This year marked the first time King Charles III gave the royal Christmas Day speech following the death of his beloved mother, Queen Elizabeth II.
Ahead of his address, thousands of British Royal fans pondered whether or not King Charles would mention Prince Harry and Meghan Markle following their controversial exit from their Royal duties and their recent Netflix documentary series.
The controversial series follows their romance from the beginning to their marriage, and the challenges that led to them ultimately turn their back on their full-time roles with the Royal Family.
Addressing the nation on Christmas Day, Charles discussed The Queen and Prince Philip, and shared his condolences with those who have lost loved ones this year.
The King went on to discuss solidarity in times of hardship, stating: "The Prince and Princess of Wales recently visited Wales, shining a light on practical examples of this community spirit."
And while William and Kate got a mention, there was no words from Charle about Harry and Meghan.
It comes after Royal commentator Richard Fitzwilliams told that he thought Harry and Meghan wouldn't get a mention at all, and instead Charles' speech would most likely be a tribute to his late mother - and it turns out he was correct.
In today's speech - filmed close to The Queen's final resting place earlier this month - Charles paid tribute to his parents before speaking of the 'faith in people'.
He then commended 'wonderfully kind' people who have helped others during this difficult year and cost of living crisis.
“I am standing here in this exquisite Chapel of St George at Windsor Castle, so close to where my beloved mother, the late Queen, is laid to rest with my dear father," King Charles said.
“I am reminded of the deeply touching letters, cards and messages which so many of you have sent my wife and myself and I cannot thank you enough for the love and sympathy you have shown our whole family.
“Christmas is a particularly poignant time for all of us who have lost loved ones.
“We feel their absence at every familiar turn of the season and remember them in each cherished tradition. In the much-loved carol O Little Town Of Bethlehem we sing of how ‘in thy dark streets shineth the everlasting light’.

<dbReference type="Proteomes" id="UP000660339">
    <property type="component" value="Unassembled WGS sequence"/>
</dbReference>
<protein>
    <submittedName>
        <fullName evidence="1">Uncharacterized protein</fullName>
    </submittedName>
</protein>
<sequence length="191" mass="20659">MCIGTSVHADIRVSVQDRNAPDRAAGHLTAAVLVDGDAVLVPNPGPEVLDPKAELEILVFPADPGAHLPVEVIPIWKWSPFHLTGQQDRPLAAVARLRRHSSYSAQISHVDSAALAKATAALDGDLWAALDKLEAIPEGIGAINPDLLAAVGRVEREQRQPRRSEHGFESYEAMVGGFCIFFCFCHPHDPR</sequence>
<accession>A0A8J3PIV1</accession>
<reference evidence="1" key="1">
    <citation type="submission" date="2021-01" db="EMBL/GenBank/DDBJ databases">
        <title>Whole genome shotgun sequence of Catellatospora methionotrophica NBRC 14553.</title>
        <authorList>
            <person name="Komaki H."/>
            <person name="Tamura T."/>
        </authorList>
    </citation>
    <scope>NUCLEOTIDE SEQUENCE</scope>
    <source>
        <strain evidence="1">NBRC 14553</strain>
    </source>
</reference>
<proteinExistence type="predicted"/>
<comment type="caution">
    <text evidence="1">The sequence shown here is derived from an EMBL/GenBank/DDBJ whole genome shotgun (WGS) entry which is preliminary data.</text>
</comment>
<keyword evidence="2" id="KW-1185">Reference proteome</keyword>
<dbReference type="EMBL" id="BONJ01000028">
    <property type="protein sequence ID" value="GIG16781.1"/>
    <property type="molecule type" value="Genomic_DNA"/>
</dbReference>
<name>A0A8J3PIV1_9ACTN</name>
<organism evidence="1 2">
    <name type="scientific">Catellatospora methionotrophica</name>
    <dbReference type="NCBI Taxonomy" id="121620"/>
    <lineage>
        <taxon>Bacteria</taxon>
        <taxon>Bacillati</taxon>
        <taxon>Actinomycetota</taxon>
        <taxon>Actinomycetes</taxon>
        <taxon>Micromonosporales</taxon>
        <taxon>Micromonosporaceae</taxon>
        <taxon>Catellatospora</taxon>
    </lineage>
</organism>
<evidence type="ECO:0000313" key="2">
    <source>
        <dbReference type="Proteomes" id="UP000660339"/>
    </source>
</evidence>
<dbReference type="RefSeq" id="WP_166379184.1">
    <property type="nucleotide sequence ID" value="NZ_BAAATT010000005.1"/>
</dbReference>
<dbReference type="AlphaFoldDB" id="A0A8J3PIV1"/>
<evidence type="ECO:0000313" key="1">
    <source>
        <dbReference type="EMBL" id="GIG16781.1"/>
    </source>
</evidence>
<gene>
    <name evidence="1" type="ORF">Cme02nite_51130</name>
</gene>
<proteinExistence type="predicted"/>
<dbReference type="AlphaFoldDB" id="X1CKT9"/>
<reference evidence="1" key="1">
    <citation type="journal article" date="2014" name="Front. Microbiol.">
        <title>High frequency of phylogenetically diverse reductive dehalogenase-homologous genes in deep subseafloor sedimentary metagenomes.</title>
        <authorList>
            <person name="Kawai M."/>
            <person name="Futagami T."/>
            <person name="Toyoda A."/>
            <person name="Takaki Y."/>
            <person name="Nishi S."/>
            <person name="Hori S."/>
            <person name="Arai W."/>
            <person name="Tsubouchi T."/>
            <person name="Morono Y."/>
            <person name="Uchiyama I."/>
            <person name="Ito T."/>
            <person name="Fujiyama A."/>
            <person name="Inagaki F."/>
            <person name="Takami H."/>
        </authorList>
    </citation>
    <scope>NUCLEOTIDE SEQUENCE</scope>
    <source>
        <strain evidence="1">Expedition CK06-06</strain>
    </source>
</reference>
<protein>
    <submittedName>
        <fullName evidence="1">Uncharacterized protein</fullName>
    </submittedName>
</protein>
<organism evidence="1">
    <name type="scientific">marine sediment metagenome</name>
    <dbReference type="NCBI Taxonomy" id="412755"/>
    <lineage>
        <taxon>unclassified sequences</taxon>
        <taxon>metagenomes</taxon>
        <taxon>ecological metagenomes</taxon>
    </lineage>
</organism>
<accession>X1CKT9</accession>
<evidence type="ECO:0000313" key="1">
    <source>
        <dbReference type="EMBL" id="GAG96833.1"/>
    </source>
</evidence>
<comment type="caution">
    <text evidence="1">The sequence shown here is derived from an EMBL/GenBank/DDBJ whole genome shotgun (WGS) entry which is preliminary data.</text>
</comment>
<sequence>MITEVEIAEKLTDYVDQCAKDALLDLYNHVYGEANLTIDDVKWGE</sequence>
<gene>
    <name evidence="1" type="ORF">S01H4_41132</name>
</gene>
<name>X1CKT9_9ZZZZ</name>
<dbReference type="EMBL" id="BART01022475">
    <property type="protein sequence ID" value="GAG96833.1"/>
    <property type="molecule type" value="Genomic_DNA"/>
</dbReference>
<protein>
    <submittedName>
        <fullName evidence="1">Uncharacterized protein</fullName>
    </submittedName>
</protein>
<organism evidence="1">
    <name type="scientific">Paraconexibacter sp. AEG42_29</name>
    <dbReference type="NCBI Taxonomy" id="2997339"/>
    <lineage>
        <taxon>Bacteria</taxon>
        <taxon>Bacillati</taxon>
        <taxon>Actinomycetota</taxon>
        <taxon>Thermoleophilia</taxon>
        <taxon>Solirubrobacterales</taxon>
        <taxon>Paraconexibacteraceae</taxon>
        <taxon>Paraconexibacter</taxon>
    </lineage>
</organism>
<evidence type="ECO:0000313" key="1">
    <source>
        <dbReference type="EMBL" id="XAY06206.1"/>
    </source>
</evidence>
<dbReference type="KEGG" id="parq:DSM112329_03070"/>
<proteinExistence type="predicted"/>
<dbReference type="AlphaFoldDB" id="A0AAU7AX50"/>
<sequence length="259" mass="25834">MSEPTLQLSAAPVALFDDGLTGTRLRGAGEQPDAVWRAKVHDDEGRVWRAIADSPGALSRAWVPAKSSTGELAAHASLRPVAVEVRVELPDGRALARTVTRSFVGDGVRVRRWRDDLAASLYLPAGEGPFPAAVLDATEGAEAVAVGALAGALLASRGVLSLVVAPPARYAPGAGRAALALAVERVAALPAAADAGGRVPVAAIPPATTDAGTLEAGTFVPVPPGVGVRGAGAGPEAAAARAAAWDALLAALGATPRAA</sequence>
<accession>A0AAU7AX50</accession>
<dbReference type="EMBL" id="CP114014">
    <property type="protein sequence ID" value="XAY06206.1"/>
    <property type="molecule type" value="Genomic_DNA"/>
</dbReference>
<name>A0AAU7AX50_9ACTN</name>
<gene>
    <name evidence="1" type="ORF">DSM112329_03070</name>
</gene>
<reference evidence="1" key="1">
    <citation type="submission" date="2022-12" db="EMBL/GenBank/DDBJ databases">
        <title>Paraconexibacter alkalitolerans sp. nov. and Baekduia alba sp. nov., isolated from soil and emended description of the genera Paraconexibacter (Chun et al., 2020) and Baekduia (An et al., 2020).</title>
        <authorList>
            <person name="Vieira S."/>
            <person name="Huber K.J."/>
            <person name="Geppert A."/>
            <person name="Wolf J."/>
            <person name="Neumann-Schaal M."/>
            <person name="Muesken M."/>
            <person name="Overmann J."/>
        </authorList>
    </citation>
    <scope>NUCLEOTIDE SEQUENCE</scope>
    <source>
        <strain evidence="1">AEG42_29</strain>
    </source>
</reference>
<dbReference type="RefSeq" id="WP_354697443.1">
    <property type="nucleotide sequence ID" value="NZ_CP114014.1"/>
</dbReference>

“My mother’s belief in the power of that light was an essential part of her faith in God, but also her faith in people and it is one which I share with my whole heart.
“It is a belief in the extraordinary ability of each person to touch, with goodness and compassion, the lives of others, and to shine a light in the world around them. This is the essence of our community and the very foundation of our society.
He went on: "We see it in the selfless dedication of our Armed Forces and Emergency Services who work tirelessly to keep us all safe, and who performed so magnificently as we mourned the passing of our late Queen.
“We see it in our health and social care professionals, our teachers and indeed all those working in public service, whose skill and commitment are at the heart of our communities.
“And at this time of great anxiety and hardship, be it for those around the world facing conflict, famine or natural disaster, or for those at home finding ways to pay their bills and keep their families fed and warm, we see it in the humanity of people throughout our nations and the Commonwealth who so readily respond to the plight of others.
“I particularly want to pay tribute to all those wonderfully kind people who so generously give food or donations, or that most precious commodity of all, their time, to support those around them in greatest need, together with the many charitable organisations which do such extraordinary work in the most difficult circumstances.
“Our churches, synagogues, mosques, temples and gurdwaras, have once again united in feeding the hungry, providing love and support throughout the year.
“Such heartfelt solidarity is the most inspiring expression of loving our neighbour as our self.
“The Prince and Princess of Wales recently visited Wales, shining a light on practical examples of this community spirit. Some years ago, I was able to fulfil a life-long wish to visit Bethlehem and the Church of the Nativity.
“There, I went down into the Chapel of the Manger and stood in silent reverence by the Silver Star that is inlaid on the floor and marks the place of our Lord Jesus Christ’s birth. It meant more to me than I can possibly express to stand on that spot where, as the Bible tells us, ‘The light that has come into the world’ was born."
Finishing off his Christmas speech, King Charles said: “While Christmas is, of course, a Christian celebration, the power of light overcoming darkness is celebrated across the boundaries of faith and belief.
“So, whatever faith you have, or whether you have none, it is in this life-giving light, and with the true humility that lies in our service to others, that I believe we can find hope for the future.
“Let us therefore celebrate it together, and cherish it always.
“With all my heart, I wish each of you a Christmas of peace, happiness and everlasting light.”